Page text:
Planning to travel to Georgia and looking for more things to than just visiting the big cities? Go to Akhaltsikhe and Vardzia, two of the most unique places to visit in Georgia. Akhaltsikhe has one of the most beautiful fortresses I’ve ever seen in my life and Vardzia is an extraordinary example of an underground secret cave city. In this blog post, you read everything about what you need to know about Akhaltsikhe and Vardzia, and I’ll give you more tips for places to visit in the area.

Read next: 8 reasons why you should not skip Kutaisi during a trip in Georgia.

Choose Akhaltsikhe as your base

Some choose to visit Akhaltsikhe and Vardzia on a day trip from Tbilisi, but I would not recommend this. The distance is too great, making it a grueling day. Instead, I would advise to stay one or two nights in Akhaltsikhe and use this city as a base to explore the region. If you are looking for recommendations for accommodations: I stayed at Guesthouse Host Family. Nato and her family rent out two rooms with private bathrooms. Not only are they incredibly welcoming (which is pretty standard in Georgia), the family makes their own red wine, the house is a 5-minute walk from Rabati Castle and a room only costs 10 to 15 EUR per night. I highly recommend it!

The Akhaltsikhe region is beautiful.
And super green!

Picture-perfect Rabati Castle

You travel to Akhaltsikhe for one thing: to visit Rabati Castle. That is pretty much all that the town has to offer. But trust me: this castle is worth the detour. The history of the Rabati Castle dates all the way back to the 9th century. In the centuries that followed, the fortress was ruled over by the House of Jaqeli (Georgian), the Ottomans and the Russians. In 2011 and 2012, the complex was completely renovated, making it look almost new.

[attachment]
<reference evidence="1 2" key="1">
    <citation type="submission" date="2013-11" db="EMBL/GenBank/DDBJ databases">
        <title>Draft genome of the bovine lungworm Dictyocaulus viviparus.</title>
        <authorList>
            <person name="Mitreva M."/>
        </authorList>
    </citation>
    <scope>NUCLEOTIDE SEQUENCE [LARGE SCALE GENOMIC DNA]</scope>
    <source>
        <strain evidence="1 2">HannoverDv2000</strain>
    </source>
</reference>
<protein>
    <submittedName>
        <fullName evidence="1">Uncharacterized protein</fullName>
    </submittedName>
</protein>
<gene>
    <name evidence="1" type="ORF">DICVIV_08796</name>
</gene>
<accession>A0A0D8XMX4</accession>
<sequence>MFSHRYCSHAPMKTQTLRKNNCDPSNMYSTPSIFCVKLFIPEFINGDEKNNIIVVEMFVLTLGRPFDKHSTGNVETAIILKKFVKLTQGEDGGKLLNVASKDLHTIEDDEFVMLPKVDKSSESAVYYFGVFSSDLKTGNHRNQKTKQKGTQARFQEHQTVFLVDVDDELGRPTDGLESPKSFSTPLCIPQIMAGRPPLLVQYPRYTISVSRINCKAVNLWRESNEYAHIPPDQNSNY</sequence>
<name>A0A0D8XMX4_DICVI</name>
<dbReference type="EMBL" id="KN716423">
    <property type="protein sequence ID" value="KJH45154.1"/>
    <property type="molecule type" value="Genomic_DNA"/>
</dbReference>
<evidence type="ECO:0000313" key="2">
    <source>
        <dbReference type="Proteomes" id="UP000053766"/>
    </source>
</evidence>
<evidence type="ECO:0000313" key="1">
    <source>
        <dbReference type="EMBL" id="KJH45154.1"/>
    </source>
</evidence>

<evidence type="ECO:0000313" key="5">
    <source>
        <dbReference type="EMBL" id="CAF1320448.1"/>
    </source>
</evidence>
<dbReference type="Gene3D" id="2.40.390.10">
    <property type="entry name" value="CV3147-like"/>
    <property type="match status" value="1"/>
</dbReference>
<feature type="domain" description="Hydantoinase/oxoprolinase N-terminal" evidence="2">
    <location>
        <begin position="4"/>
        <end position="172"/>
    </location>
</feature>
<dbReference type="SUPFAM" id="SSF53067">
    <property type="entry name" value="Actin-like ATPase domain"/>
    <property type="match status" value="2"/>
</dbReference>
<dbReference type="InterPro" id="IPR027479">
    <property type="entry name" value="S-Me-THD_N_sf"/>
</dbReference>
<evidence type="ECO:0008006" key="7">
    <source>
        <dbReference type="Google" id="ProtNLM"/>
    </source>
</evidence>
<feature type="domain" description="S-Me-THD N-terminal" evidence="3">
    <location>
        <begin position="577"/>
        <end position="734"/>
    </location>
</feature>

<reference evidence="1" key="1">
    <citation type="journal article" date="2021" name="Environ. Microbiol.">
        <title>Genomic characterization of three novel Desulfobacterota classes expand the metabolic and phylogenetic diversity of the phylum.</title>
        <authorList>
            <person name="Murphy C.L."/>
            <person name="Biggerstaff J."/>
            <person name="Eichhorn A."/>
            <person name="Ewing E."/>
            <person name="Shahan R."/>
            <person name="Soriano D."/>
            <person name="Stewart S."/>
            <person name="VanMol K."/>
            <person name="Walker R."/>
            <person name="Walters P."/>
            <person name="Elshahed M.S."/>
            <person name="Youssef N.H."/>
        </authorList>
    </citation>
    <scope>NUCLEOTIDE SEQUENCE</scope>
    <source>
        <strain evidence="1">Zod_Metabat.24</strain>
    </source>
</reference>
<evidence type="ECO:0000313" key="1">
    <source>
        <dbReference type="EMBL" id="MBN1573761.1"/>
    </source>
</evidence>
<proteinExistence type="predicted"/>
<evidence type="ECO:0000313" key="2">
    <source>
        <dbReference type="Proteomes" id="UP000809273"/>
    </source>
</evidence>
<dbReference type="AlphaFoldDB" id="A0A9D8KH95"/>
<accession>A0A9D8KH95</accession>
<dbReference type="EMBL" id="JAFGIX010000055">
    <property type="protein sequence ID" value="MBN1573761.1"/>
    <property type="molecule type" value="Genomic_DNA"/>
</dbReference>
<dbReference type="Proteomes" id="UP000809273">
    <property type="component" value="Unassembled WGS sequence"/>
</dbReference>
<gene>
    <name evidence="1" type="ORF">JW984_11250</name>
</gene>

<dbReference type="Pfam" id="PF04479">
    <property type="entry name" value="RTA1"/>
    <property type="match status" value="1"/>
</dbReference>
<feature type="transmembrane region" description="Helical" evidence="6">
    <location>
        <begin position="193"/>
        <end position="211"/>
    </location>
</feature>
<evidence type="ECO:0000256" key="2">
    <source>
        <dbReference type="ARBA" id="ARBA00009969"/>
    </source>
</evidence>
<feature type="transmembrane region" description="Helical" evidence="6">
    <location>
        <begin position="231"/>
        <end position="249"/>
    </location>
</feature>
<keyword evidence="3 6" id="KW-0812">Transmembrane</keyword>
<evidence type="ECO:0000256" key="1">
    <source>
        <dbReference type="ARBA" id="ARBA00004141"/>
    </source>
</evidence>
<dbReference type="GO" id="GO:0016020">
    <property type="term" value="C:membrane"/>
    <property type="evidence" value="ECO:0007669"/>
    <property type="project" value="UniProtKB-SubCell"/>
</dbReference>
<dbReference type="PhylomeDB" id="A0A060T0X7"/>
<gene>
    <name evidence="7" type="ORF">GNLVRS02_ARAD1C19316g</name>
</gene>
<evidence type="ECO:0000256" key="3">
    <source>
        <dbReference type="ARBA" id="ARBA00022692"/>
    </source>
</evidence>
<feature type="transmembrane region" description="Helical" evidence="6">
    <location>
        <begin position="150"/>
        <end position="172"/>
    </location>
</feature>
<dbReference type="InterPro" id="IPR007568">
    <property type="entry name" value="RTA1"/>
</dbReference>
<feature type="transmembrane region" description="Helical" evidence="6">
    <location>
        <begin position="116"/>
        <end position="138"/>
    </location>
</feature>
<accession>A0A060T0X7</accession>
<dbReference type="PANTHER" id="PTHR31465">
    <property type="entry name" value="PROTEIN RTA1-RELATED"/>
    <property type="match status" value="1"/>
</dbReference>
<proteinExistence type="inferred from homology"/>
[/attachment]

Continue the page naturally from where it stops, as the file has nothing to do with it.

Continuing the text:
The Rabati Castle consists of an upper and lower part. In the upper section, you will find all the sights. Visit the castle of the House of Jaqeli, the museum, and a bathhouse. Thanks to the multicultural history of this place, you will also find several religious buildings here. For example, there is a mosque, an Orthodox church, a synagogue, and a Catholic church. The lower part of the fort is set up as a public square. You can climb the towers here for a spectacular view over the fort.

Entrance fee: the lower part is free to visit. For the upper section you have to pay 7 GEL (possible to pay with credit card).

Akhaltsikhe Vardzia
Akhaltsikhe Vardzia Georgia
Akhaltsikhe Vardzia Georgia
Akhaltsikhe Vardzia Georgia
Akhaltsikhe Vardzia

Sapara Forest Monastery

After exploring Rabati, we had set our eyes on exploring more sights outside of Akhaltsikhe. Visiting all of these by marshrutka was too difficult. Everything was too scattered. Fortunately, our guesthouse offered excursions. We paid 65 GEL for a tour to three sights, plus a few quick stops along the way. First up was the Sapara Monastery, located 10 kilometers outside Akhaltsikhe. The best thing about this monastery is the location and the drive to it. It is tucked away in the woods high above Akhaltsikhe. Sapara Monastery is almost as old as the Rabati Castle, but it is not as renovated as the castle. It consists of twelve churches. The most beautiful one is the St. Saba’s Church, the one you see when you walk towards the entrance.

Admission: free.

Secret rock city: Vardzia cave monastery